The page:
/* Cross Browser Watch Function */
Object.prototype.xwatch = function (prop,func){
if(!Object.watch){
new IEwatch(this,prop,func);
}
else{
this.watch(prop,func);
}
}
var IEwatch = Class.create();
IEwatch.prototype = {
initialize: function(obj,prop,func){
this.obj = obj;
this.prop = prop;
this.func = func;
this.oldvalue = this.obj[this.prop];
setInterval(this.check.bind(this),50);
},
check : function(){
if(this.obj[this.prop] != null && this.obj[this.prop] != this.oldvalue){
this.oldvalue=this.func(this.prop,this.oldvalue,this.obj[this.prop]);
}
}
}


First, I start off by extending the Object Class by adding a new method called xwatch (cross-browser watch). If the browser supports watch() then the native function is used otherwise my IEwatch method is used. IEwatch polls the variable specified looking for a change in the variable's value. Kinda crude but it works. I haven't run into any problems with race situations yet.

I also created the function below to bind a JS variable to another Object. You could use it to bind a variable to a text input or the innerHTML property of a div etc etc.

/* Data Bind Functions */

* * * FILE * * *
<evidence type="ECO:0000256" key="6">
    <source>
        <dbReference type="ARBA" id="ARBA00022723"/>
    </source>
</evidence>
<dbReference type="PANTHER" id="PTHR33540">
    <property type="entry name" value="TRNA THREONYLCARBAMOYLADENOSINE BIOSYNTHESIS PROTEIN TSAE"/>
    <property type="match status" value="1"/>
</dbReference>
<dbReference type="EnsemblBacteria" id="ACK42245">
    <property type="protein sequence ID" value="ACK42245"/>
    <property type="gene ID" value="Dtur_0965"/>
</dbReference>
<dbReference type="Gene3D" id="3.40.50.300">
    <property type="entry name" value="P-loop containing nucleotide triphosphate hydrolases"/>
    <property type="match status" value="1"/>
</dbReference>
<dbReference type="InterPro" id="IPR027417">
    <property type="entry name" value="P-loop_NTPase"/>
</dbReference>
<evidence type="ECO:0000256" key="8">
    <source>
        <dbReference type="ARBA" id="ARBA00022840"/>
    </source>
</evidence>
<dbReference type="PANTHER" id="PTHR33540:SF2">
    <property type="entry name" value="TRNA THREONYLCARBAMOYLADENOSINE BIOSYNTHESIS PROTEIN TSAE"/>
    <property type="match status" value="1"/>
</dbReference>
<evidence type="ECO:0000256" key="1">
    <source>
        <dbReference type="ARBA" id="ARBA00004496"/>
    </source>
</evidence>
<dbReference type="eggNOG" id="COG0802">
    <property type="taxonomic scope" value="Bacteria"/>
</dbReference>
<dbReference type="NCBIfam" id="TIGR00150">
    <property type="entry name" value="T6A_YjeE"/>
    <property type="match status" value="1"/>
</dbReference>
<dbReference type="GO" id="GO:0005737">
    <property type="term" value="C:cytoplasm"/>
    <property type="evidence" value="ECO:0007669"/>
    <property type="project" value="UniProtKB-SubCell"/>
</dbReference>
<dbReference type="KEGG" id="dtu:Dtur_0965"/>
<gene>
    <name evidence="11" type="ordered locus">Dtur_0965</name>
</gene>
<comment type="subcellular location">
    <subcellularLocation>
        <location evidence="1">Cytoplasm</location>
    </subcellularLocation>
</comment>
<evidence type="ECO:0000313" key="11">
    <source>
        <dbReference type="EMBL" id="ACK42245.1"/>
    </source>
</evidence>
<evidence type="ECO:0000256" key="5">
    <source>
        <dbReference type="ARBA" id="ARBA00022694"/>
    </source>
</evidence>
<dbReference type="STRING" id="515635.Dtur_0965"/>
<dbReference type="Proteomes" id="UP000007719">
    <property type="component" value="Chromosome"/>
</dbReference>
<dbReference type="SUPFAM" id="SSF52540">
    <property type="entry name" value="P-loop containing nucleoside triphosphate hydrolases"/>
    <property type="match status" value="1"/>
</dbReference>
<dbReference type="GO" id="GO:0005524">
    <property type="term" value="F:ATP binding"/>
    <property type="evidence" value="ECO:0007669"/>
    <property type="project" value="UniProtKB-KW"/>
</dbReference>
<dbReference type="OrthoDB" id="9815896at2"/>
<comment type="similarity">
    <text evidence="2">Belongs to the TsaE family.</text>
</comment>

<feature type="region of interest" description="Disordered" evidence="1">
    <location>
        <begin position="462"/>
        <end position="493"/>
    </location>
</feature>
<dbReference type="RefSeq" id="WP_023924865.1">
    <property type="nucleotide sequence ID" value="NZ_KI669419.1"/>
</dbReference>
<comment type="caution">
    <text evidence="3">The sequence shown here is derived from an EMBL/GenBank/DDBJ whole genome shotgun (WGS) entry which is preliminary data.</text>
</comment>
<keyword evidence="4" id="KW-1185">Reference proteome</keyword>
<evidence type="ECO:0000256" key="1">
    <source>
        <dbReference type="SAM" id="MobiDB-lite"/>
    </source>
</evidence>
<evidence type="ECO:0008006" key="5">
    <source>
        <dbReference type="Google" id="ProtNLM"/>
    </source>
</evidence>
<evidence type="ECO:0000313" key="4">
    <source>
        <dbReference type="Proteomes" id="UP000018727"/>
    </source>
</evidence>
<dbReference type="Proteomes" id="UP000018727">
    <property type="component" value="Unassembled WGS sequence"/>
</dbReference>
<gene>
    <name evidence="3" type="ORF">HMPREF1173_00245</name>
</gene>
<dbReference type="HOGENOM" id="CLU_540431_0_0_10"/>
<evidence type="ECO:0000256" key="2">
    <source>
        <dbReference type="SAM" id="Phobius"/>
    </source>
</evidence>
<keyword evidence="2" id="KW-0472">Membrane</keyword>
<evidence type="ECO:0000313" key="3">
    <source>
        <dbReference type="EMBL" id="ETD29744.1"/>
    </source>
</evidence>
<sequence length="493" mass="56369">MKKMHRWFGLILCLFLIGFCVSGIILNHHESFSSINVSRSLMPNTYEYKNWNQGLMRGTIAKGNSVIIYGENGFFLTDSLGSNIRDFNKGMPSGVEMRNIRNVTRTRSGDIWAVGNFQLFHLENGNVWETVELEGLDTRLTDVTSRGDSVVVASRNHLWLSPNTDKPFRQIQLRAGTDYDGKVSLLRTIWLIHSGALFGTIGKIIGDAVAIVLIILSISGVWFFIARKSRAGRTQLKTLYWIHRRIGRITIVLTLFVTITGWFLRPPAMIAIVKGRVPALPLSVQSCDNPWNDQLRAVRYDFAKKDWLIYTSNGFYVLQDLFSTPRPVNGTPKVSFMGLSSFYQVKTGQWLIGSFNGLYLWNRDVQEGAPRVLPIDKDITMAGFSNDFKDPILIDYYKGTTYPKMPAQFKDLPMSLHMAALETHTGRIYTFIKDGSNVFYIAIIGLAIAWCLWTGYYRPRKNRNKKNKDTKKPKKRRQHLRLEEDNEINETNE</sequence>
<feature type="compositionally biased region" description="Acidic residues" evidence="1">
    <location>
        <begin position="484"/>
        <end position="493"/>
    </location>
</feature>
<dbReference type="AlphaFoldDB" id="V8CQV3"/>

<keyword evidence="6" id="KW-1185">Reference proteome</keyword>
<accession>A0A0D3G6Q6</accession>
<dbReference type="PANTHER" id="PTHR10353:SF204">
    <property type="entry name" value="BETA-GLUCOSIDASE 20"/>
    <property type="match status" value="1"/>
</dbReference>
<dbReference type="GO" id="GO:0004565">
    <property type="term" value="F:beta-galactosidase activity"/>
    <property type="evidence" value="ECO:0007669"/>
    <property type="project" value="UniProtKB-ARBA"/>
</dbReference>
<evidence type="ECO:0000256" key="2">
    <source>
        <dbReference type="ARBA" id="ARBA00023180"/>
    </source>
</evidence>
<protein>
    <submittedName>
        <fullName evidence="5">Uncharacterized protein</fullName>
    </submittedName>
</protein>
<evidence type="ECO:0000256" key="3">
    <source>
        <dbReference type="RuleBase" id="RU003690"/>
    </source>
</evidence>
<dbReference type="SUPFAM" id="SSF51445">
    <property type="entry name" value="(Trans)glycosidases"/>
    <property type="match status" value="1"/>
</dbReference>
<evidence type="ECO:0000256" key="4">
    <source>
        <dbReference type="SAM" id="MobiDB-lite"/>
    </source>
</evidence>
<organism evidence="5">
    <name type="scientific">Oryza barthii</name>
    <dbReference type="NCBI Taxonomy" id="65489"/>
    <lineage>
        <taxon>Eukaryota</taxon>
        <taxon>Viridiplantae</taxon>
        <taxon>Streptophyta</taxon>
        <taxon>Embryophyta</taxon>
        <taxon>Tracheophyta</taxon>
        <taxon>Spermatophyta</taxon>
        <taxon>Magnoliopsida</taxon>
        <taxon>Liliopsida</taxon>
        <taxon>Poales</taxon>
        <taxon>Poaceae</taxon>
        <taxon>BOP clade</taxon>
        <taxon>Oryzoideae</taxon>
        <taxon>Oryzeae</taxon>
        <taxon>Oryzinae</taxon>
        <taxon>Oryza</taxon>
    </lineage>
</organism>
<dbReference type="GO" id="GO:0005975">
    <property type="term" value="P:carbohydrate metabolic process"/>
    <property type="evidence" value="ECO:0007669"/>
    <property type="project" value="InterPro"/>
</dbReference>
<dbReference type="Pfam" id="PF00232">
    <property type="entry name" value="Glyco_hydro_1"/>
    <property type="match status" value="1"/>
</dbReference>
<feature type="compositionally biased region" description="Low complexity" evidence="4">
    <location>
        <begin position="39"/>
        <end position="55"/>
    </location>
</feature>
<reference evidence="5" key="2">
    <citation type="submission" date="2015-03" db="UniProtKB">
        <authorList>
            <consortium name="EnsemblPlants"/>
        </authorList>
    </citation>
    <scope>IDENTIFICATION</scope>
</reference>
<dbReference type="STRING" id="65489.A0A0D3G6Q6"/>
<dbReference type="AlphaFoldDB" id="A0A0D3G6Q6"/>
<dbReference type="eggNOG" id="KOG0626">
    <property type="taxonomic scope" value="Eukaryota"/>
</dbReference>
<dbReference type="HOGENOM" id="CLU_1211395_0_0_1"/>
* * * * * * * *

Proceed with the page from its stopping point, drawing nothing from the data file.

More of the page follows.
var dataBinding = Class.create();
dataBinding.prototype = {
initialize: function(sourceObj, sourceProp, destinationObj, destinationProp){
this.srcObj=sourceObj;
this.srcProp=sourceProp;
this.destObj=destinationObj;
this.destProp=destinationProp;
var temp = this.update(this.sourceProp, this.srcObj[this.srcProp],this.srcObj[this.srcProp]);
this.create();
},
create: function(){
this.srcObj.xwatch(this.srcProp,this.update.bind(this));
},
update: function(id, oldvalue, newvalue){
this.destObj[this.destProp] = newvalue;
return newvalue;
}
}

Note, these Classes required prototype.js to function.

Saturday, November 11, 2006

Optimizing Page Loading in ColdFusion

I was reading this posting by Aaron Hopkins (a Google Engineer) about optimizing page loading when I started to think about my experimentation with different AJAX implementations. Every time I tried a new implementation, I'd end up with a hodge podge of javascript files on my demo website (some from the previous framework, some from the new). After reading that post, I've come to realize that even though it may be nicer to link to each javascript file individually, this behavior can negatively affect load time. This is due in large part to modern browsers limitations to only allow two outstanding HTTP Requests at any time.
Personally, I still like keeping things organized but I don't want to sacrifice performance for it. So, I've started using the following approach for all my sites:
  • Create two ColdFusion pages (or PHP, Ruby, etc) that change the mime type to "text/js" and "text/css" respectively.

  • Then include all the appropriate js or css files using <cfinclude>.

/* js_compilation.cfm*/
<cfcontent type="text/js">
<cfinclude template="js/core.js">
<cfinclude template="js/prototype.js">